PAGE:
Steamworks & Steam Cloud – In Summary

By John Walker on May 30th, 2008 at 12:02 am.

I'm running out of old Steam images we've used!

Valve has announced Steamcloud. That’s the headline that should be at the top, I suppose. That will be the headline on all the gaming sites that respond to today’s news. A new system for storing player data, from save games to keyboard configurations, on Steam is a brilliant idea. Your games are now available on any PC, and you can play exactly where you left off, without having to invert the mouse and disassemble your friend’s lunatic configuration.

But what I think what’s most exciting about this afternoon’s mini-conference (about seven journalists are here) is the motivation for its existence. PC gaming is strong, and getting stronger, and Valve wanted to say so.

This is Gabe Newell and Valve directly responding to the series of negative articles appearing in the last couple of months about the supposed demise of the PC games market. Nonsense, they state. But they believe it’s about being aware of the movement of the market. And of course the announcement of Steam Cloud.

Retail is not doomed, and as was explained, free weekends on Steam result in greater sales at retail than those bought over Steam. Just think about that. People played a game for free ON STEAM, and then went to the shops to buy it. If anything, retail must be magic considering that.

Valve firmly believe that game development needs to take place in direct communication with gamers. It’s through the data Steam makes available, and that which is on offer to other developers through Steamworks, that Valve are able to steer development.

Steam is also still evolving. Key new developments, alongside Steam Cloud, are some incredible useful sounding ideas. First is driver auto-updating. Just imagine. The second is Steam being able to check your system to work out whether you’re going to be able to play a particular game. It is noted how similar this is to the Games For Windows idea, but of course the huge difference is that this is a direct relationship between your PC and the game you’re about to buy, not reduced to an ambiguous number. And there’s the communities. The idea is to let non-Valve developers use Steam as a means to creating their online space for customers to communicate with each other.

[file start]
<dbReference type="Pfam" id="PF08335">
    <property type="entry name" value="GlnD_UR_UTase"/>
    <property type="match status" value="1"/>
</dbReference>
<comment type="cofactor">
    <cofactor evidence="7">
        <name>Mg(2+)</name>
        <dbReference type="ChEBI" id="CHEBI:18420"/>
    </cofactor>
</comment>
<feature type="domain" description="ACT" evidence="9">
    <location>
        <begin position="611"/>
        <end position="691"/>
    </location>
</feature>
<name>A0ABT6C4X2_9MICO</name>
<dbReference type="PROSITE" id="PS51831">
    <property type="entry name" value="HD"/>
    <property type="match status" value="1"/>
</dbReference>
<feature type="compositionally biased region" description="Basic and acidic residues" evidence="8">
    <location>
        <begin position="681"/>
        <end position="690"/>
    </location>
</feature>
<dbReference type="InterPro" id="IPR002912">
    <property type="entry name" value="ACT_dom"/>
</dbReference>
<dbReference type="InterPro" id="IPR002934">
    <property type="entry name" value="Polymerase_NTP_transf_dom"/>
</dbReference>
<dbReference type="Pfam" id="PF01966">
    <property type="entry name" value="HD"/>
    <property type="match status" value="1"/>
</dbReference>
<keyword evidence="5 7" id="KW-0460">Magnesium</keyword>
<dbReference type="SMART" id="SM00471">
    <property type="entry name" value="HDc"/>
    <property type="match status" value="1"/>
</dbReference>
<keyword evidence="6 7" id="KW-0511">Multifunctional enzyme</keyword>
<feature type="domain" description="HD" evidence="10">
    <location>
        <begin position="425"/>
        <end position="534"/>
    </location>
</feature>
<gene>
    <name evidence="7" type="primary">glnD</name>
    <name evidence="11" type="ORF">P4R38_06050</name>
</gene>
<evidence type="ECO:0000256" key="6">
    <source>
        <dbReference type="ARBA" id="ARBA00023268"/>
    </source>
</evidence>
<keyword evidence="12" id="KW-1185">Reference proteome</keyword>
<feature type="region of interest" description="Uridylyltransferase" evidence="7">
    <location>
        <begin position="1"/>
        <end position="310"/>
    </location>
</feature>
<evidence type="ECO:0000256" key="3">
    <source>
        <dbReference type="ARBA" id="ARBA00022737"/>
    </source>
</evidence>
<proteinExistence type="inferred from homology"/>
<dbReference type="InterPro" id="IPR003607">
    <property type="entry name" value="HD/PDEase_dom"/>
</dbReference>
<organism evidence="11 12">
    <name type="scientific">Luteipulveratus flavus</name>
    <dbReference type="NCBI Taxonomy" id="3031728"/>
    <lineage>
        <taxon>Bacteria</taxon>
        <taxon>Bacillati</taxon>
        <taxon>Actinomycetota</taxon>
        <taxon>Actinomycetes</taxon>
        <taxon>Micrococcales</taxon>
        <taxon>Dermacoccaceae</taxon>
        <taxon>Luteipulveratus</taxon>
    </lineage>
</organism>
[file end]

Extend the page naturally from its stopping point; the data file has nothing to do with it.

Finally, I asked Gabe about his stated plans to have every game ever on Steam. And why some publishers are choosing not to release outside of the North American market. Gabe explains that they are pursuing publishers and developers, and encouraging them to make their back catalogues available. Valve believe that this will happen, and that as Steam becomes more familiar, and as people get used to what Gabe calls “this new world”, they will begin to trust it more.

Jason Holtman added that many are nervous. They don’t know why publisher choose not to release games internationally, but believe it might be due to being unsure of the New World. But he says that as some come in and discover that the world didn’t end when they put their catalogue up, others will follow, and other territories will follow.

Does this mean people won’t offer their games for free many years after release, if they can sell them via Valve’s system? Not at all, says Gabe. What better way to release games for free than on Steam?

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77 Comments »

  1. Dave says:

    I could swear Gabe Newell or somebody else from Valve mentioned the Steamcloud concept (not by name) in an interview before.

    I might just have been predicting the future again, though…

  2. Seniath says:

    Yes, yes and triple yes. Online save games/settings is something I’ve wanted to see for a long time.

    Oh and Dave, I think Gabe mentioned it (perhaps not by name) around the time Steamworks was released as something they were planning.

  3. DragonSix says:

    It’s a very obvious and logical step. It even suprise me that nobody has already done it.

  4. Freelancepolice says:

    Can I ditch windows and get steam OS yet?

  5. Rook says:

    >Dave: Don’t worry, the idea of online saves etc has definitely been mentioned before by valve.

    It’s good to hear Valve are persuing publishers. I really hope that a couple of the bigger ones Ubi/EA maybe will start actively using the steam backend, not just dumping their games on the service, but then again, pigs might fly too.

  6. Noc says:

    In a few years, I’ll be logging into Steam every time I need to take a piss.

    On the other hand, I’ll be able to do this anywhere in the world, whether I’m near a bathroom or not.

    It’ll be called Steamdrain.

  7. Robin says:

    Steamcloud sounds great.

    No word on whether they’re going to stop forcing us to use their awful bloated Frankenstein’s Monster of a client program to get to all these features which in any sane world would be interfaced through the web?

  8. Kadayi says:

    Neat Stuff, Steamcloud sounds great. V. Useful for reinstalls.
    John dirty question, but try getting Gabes thoughts on Penny Arcade opting not to release Rainslick via Steam and instead launch their own DD network greenhouse (given their cartoon is available through Steam).

    Can we expect more independent games on Steam soon?

    Also are Valve they likely to set up a European goods Store because postage from the states is mad expensive. My 3 Aperture mugs cost more than a kidney in shipping and import taxes (though the coffee tastes great in em).

  9. Y3k-Bug says: